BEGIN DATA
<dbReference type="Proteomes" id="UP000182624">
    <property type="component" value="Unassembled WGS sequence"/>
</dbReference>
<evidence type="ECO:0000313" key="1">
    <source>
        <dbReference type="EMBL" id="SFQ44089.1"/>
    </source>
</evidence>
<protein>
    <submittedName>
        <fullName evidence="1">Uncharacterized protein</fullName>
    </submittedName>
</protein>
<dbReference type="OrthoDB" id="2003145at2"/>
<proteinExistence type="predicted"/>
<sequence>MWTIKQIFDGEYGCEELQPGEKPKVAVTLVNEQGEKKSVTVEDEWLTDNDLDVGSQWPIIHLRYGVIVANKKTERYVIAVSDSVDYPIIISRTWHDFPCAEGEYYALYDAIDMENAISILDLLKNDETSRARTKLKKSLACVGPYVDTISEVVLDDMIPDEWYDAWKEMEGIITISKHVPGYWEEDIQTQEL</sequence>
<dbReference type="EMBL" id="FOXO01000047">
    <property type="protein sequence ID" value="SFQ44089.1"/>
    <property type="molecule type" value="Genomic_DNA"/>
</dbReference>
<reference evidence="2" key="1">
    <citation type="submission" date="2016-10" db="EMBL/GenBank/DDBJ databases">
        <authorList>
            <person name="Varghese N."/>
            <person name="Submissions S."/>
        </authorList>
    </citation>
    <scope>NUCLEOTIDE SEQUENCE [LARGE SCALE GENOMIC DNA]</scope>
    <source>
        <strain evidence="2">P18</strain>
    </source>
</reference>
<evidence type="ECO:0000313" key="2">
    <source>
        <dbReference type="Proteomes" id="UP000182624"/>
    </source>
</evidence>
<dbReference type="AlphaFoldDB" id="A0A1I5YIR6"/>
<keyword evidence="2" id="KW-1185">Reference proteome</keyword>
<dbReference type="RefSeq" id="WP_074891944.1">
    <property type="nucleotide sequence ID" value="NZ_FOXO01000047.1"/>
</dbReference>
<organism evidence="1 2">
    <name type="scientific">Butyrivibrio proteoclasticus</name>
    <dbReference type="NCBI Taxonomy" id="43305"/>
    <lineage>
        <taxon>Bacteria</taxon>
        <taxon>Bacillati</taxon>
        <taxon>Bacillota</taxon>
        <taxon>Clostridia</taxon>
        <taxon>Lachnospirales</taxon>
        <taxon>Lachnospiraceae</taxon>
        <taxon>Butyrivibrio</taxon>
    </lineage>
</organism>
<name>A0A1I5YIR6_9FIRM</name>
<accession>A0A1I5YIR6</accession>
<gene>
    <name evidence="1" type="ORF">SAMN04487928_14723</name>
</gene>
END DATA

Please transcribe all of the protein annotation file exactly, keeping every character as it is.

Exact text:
<dbReference type="Proteomes" id="UP000182624">
    <property type="component" value="Unassembled WGS sequence"/>
</dbReference>
<evidence type="ECO:0000313" key="1">
    <source>
        <dbReference type="EMBL" id="SFQ44089.1"/>
    </source>
</evidence>
<protein>
    <submittedName>
        <fullName evidence="1">Uncharacterized protein</fullName>
    </submittedName>
</protein>
<dbReference type="OrthoDB" id="2003145at2"/>
<proteinExistence type="predicted"/>
<sequence>MWTIKQIFDGEYGCEELQPGEKPKVAVTLVNEQGEKKSVTVEDEWLTDNDLDVGSQWPIIHLRYGVIVANKKTERYVIAVSDSVDYPIIISRTWHDFPCAEGEYYALYDAIDMENAISILDLLKNDETSRARTKLKKSLACVGPYVDTISEVVLDDMIPDEWYDAWKEMEGIITISKHVPGYWEEDIQTQEL</sequence>
<dbReference type="EMBL" id="FOXO01000047">
    <property type="protein sequence ID" value="SFQ44089.1"/>
    <property type="molecule type" value="Genomic_DNA"/>
</dbReference>
<reference evidence="2" key="1">
    <citation type="submission" date="2016-10" db="EMBL/GenBank/DDBJ databases">
        <authorList>
            <person name="Varghese N."/>
            <person name="Submissions S."/>
        </authorList>
    </citation>
    <scope>NUCLEOTIDE SEQUENCE [LARGE SCALE GENOMIC DNA]</scope>
    <source>
        <strain evidence="2">P18</strain>
    </source>
</reference>
<evidence type="ECO:0000313" key="2">
    <source>
        <dbReference type="Proteomes" id="UP000182624"/>
    </source>
</evidence>
<dbReference type="AlphaFoldDB" id="A0A1I5YIR6"/>
<keyword evidence="2" id="KW-1185">Reference proteome</keyword>
<dbReference type="RefSeq" id="WP_074891944.1">
    <property type="nucleotide sequence ID" value="NZ_FOXO01000047.1"/>
</dbReference>
<organism evidence="1 2">
    <name type="scientific">Butyrivibrio proteoclasticus</name>
    <dbReference type="NCBI Taxonomy" id="43305"/>
    <lineage>
        <taxon>Bacteria</taxon>
        <taxon>Bacillati</taxon>
        <taxon>Bacillota</taxon>
        <taxon>Clostridia</taxon>
        <taxon>Lachnospirales</taxon>
        <taxon>Lachnospiraceae</taxon>
        <taxon>Butyrivibrio</taxon>
    </lineage>
</organism>
<name>A0A1I5YIR6_9FIRM</name>
<accession>A0A1I5YIR6</accession>
<gene>
    <name evidence="1" type="ORF">SAMN04487928_14723</name>
</gene>